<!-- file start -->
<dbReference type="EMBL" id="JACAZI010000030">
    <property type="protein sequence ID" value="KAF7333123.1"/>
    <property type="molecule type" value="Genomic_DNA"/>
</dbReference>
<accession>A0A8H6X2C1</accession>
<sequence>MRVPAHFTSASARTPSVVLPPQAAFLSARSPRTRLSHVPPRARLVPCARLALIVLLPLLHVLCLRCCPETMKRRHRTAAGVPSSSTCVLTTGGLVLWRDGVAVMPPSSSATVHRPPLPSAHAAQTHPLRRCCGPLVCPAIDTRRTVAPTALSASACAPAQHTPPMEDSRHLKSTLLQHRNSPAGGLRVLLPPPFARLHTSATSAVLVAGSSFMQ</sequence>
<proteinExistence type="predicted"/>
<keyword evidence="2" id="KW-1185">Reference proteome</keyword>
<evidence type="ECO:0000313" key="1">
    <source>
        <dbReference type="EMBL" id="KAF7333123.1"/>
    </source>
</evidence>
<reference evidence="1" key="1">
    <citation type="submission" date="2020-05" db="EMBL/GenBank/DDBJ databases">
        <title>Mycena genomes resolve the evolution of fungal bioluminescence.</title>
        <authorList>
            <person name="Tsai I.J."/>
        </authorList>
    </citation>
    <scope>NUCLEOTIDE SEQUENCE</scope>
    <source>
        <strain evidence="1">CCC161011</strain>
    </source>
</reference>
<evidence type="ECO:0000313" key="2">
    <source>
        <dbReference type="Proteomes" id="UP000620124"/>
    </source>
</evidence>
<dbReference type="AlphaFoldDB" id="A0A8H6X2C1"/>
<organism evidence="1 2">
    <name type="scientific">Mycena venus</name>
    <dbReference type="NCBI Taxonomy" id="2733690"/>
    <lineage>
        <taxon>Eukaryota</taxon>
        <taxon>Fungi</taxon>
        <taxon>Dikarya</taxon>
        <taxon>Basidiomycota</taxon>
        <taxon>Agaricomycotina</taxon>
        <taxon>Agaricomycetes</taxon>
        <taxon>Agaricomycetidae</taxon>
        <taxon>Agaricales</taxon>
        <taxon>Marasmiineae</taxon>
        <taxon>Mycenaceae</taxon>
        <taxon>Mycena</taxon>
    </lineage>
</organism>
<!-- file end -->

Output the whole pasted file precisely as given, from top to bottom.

<dbReference type="EMBL" id="JACAZI010000030">
    <property type="protein sequence ID" value="KAF7333123.1"/>
    <property type="molecule type" value="Genomic_DNA"/>
</dbReference>
<accession>A0A8H6X2C1</accession>
<sequence>MRVPAHFTSASARTPSVVLPPQAAFLSARSPRTRLSHVPPRARLVPCARLALIVLLPLLHVLCLRCCPETMKRRHRTAAGVPSSSTCVLTTGGLVLWRDGVAVMPPSSSATVHRPPLPSAHAAQTHPLRRCCGPLVCPAIDTRRTVAPTALSASACAPAQHTPPMEDSRHLKSTLLQHRNSPAGGLRVLLPPPFARLHTSATSAVLVAGSSFMQ</sequence>
<proteinExistence type="predicted"/>
<keyword evidence="2" id="KW-1185">Reference proteome</keyword>
<evidence type="ECO:0000313" key="1">
    <source>
        <dbReference type="EMBL" id="KAF7333123.1"/>
    </source>
</evidence>
<reference evidence="1" key="1">
    <citation type="submission" date="2020-05" db="EMBL/GenBank/DDBJ databases">
        <title>Mycena genomes resolve the evolution of fungal bioluminescence.</title>
        <authorList>
            <person name="Tsai I.J."/>
        </authorList>
    </citation>
    <scope>NUCLEOTIDE SEQUENCE</scope>
    <source>
        <strain evidence="1">CCC161011</strain>
    </source>
</reference>
<evidence type="ECO:0000313" key="2">
    <source>
        <dbReference type="Proteomes" id="UP000620124"/>
    </source>
</evidence>
<dbReference type="AlphaFoldDB" id="A0A8H6X2C1"/>
<organism evidence="1 2">
    <name type="scientific">Mycena venus</name>
    <dbReference type="NCBI Taxonomy" id="2733690"/>
    <lineage>
        <taxon>Eukaryota</taxon>
        <taxon>Fungi</taxon>
        <taxon>Dikarya</taxon>
        <taxon>Basidiomycota</taxon>
        <taxon>Agaricomycotina</taxon>
        <taxon>Agaricomycetes</taxon>
        <taxon>Agaricomycetidae</taxon>
        <taxon>Agaricales</taxon>
        <taxon>Marasmiineae</taxon>
        <taxon>Mycenaceae</taxon>
        <taxon>Mycena</taxon>
    </lineage>
</organism>